Weddings on hold as World Cup fever grips grooms

Women come a poor second to soccer, writes Kate Watson-Smyth
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WOMEN across Britain are discovering that what they had long suspected is true: that if a man must choose between a woman and football, football invariably wins.

As the "lads" feverishly colour in their World Cup charts and plan their lives around pubs with big screens, women are having to contend not only with second-rate television and a rush of so-called "chick movies" at the cinema - but having their weddings postponed as well.

Louise Selby, a wedding-dress designer, has no orders at all between 10 June and 12 July (the dates of the World Cup for those who have had the good fortune to be on Planet Zog in recent weeks) and is planning to go on holiday.

"It is unheard of for me to be able to go away at this time of year as it is normally the busiest time for weddings," she said, "but this year I have nothing at all.

"I will still average the same number of dresses over the year but instead of making them in June and July I am really busy in August and September.

"It seems extraordinary, but I can only assume that it is because the men don't want to get married and have to go on honeymoon when they can watch football."

Glenis Hamilton-Wright of Hamilton-Wright Design in Harrogate, North Yorkshire, said she had had only one booking for July, but 29 for August. "Normally I would do about 15 every month, but the World Cup has moved everything around," she said. "The only bride who is getting married in July had to ring Fifa before she booked the reception to find out if England would be playing that day if they qualified."

This seems to bear out a recent survey which found that men would rather watch football than have sex with the woman of their dreams.

One man who is getting married on 11 July said he had been aware that the wedding would clash with the World Cup, but not that it would be the day before the final. "But it has turned out all right as we will be in France anyway so we won't miss it," said Mark (not his real name).

So while his fiancee fondly imagined they would spend the first day of their honeymoon wandering hand-in-hand along the white sands of Corsica, they will be trawling the island for a big-screen television.

And Mark is taking no chances with his stag weekend. He and his pals are off to a holiday camp where they can concentrate on the football.

"We have called it the World Cup Mardi Gras and we are going to watch every single match and drink lots of beer," he said. While Mark is glued to the screen, Julie will be left to make last-minute arrangements."We've done everything, it's all arranged," said Mark. Julie gave a hollow laugh at this but conceded that Mark would be of little use. On balance, she preferred to have him out of the way, she said.

For anyone not obsessed with soccer, whether awaiting nuptials or not, the prospects for alternative entertainment are not good. Television channels have lined up a series of second-rate films and dire sitcoms.

A spokesman for ITV, which is showing the premieres of Kick Boxer III and On Deadly Ground, said: "We have a very strong summer schedule and see it as a very good alternative to the World Cup." The comment was much the same at the BBC.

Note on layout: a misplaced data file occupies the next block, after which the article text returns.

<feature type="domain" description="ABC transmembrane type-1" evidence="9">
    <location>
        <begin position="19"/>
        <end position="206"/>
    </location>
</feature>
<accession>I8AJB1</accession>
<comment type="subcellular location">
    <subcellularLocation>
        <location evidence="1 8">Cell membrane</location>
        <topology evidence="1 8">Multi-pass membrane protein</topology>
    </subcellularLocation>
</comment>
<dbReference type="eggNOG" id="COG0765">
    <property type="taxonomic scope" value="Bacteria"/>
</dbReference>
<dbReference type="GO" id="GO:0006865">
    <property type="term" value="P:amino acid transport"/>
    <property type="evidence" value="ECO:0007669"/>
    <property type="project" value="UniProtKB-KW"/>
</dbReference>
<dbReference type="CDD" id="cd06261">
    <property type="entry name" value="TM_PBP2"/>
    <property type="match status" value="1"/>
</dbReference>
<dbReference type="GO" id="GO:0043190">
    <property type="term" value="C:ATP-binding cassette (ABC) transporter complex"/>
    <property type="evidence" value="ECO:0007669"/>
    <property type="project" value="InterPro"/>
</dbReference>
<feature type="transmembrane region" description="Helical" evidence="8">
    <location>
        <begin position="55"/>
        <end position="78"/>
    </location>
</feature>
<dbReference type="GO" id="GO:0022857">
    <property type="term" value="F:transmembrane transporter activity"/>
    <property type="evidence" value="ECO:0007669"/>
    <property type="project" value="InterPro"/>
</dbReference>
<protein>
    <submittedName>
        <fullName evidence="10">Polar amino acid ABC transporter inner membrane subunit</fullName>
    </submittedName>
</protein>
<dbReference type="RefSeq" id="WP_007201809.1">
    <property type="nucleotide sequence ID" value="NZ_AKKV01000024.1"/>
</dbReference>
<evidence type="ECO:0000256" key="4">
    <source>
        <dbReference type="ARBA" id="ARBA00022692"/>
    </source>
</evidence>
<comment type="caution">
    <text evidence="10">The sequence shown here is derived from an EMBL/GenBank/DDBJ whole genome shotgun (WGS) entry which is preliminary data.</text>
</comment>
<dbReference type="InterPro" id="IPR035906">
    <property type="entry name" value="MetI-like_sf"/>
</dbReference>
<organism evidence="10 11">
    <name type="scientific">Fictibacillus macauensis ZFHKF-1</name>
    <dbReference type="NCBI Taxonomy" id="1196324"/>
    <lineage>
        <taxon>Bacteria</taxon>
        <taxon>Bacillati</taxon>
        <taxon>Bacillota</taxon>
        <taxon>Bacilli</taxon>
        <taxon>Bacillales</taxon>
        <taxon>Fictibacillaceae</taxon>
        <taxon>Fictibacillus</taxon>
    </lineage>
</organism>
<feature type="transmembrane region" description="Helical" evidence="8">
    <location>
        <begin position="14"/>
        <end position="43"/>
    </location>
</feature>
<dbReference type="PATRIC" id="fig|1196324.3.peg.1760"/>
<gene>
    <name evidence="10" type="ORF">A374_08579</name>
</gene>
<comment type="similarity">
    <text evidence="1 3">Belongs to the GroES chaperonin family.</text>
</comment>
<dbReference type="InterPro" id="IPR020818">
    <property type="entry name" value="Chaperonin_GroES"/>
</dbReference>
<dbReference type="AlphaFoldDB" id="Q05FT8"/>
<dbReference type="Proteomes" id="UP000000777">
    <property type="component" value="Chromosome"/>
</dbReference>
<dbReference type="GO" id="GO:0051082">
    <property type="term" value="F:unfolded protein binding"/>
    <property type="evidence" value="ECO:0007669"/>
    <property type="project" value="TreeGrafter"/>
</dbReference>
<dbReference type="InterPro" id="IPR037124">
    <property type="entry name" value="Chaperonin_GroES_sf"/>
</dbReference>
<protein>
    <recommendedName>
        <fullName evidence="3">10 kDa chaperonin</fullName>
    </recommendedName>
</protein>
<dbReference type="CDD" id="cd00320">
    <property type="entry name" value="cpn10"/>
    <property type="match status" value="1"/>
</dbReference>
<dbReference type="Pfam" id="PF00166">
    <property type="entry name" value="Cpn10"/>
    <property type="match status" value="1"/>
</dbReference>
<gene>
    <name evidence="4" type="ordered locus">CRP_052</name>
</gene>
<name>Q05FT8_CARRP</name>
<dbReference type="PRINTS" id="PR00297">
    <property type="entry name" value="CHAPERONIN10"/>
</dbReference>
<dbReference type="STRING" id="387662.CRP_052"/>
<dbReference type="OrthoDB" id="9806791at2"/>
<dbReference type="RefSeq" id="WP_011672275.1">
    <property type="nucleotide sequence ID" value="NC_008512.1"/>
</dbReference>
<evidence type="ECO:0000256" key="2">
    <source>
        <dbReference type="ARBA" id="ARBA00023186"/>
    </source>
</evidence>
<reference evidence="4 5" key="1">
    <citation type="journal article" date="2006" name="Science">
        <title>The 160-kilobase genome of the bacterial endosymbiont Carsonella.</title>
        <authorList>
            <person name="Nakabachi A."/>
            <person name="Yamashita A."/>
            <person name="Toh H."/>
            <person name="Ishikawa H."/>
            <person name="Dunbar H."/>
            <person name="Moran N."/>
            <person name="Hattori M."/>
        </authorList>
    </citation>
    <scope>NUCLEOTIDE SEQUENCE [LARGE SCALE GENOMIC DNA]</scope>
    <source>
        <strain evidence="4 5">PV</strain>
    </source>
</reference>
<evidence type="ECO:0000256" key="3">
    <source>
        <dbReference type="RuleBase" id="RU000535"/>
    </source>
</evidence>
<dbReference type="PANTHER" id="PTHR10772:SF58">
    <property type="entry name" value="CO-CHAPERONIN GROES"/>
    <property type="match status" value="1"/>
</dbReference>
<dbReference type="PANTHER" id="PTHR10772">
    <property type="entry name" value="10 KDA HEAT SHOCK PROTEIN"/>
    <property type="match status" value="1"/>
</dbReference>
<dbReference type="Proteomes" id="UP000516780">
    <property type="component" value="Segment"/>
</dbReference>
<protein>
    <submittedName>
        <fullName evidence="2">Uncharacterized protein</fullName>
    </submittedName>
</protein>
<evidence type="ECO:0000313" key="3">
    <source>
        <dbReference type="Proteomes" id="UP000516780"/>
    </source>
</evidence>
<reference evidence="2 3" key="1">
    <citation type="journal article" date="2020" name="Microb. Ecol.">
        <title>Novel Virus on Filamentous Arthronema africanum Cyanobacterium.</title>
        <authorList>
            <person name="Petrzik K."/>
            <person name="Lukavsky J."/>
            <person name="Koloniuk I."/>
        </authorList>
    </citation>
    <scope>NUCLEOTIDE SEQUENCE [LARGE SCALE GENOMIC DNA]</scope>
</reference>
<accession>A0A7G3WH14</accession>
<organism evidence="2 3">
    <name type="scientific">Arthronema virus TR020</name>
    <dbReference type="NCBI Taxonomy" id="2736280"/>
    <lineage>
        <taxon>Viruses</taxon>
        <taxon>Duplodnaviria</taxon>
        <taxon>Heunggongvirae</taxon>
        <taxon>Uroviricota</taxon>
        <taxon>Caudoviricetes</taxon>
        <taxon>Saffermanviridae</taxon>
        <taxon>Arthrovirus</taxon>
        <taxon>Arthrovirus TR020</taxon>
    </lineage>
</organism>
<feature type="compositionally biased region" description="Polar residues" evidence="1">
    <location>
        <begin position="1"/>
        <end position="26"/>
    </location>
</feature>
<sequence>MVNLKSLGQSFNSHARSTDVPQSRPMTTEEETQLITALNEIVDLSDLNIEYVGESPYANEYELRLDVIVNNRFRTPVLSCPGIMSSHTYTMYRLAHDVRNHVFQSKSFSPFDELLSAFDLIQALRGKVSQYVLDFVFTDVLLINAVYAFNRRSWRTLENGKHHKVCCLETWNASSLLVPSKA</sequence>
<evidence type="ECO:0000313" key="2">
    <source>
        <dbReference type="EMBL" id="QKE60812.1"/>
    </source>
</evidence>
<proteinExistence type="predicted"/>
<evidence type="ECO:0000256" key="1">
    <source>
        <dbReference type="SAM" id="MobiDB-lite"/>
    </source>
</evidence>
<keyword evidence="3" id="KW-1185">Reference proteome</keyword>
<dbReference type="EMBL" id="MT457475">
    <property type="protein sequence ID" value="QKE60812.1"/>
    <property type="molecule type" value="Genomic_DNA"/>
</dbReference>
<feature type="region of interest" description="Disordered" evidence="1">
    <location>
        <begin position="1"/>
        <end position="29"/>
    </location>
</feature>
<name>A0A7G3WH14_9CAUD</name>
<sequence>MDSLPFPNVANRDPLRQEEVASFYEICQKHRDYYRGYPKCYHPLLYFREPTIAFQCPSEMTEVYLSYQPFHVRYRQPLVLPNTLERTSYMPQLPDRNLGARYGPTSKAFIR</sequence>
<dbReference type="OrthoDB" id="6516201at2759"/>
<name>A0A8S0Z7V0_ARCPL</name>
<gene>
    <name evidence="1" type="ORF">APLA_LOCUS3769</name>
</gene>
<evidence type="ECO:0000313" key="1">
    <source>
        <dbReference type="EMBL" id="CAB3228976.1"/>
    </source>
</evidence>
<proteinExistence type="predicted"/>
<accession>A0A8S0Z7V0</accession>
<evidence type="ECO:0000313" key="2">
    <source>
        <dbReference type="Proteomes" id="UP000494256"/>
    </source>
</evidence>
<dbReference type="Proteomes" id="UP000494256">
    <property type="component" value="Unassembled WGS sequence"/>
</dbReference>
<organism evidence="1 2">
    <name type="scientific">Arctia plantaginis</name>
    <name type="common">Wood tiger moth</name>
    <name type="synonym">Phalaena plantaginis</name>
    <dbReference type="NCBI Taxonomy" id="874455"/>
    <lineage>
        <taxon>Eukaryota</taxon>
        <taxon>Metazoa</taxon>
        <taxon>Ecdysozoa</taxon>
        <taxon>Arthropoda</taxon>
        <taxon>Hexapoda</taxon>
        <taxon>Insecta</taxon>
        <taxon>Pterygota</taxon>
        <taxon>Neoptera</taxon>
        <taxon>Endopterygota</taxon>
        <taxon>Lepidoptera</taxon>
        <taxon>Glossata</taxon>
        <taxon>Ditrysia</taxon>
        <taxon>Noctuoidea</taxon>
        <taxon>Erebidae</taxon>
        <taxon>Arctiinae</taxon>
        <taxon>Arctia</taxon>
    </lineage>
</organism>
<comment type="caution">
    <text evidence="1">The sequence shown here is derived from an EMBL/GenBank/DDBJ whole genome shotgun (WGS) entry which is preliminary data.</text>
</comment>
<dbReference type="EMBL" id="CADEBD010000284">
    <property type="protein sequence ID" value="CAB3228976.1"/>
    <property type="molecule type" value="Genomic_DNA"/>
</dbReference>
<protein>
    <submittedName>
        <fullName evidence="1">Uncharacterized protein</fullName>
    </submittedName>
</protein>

Nor is there any escape at the cinema. The summer's big releases have been delayed until after the World Cup in favour of films for girls which they can see after a spot of shopping while the boys watch the footie. An insider at 20th Century-Fox, which is releasing the ultimate chick flick, The Object of My Affection, starring the ultimate chick, Jennifer Aniston of Friends, said the company was also re-releasing The Full Monty to coincide with the World Cup.

"It is being done for the girls so that while the men are at home watching football, they can go and watch real men take their kit off."

A spokesman at Wembley Stadium revealed that it had no major concerts planned for the next few weeks because it did not want to clash with the football.

"We are still open for bookings but the promoters have been put off because they don't want to run up against a major match. It just shows what an effect this can have on the whole country," he said, as if we needed telling.

The Rolling Stones, who are booked to play at Wembley in August, will certainly need no reminding. They played there in 1990 during the World Cup semi-final between England and Germany, and were greeted by the sight of thousands of fans trying to dance to their music while listening to radios for the latest score.

Their publicist Bernard Doherty, who would like to point out that he did not arrange that concert, said the Stones had taken that into consideration this year. He said: "The Stones will always sell out but they like to watch the football as well and they certainly don't want a repeat of 1990."

The organisers of Meltdown, a series of concerts at the Royal Festival Hall between 20 June and 5 July, have capitulated and agreed to erect several large television screens so the audience can enjoy both music and football.

So there you have it. The only alternative is rent a cottage in the country, throw the television out of the window and pray for 13 July.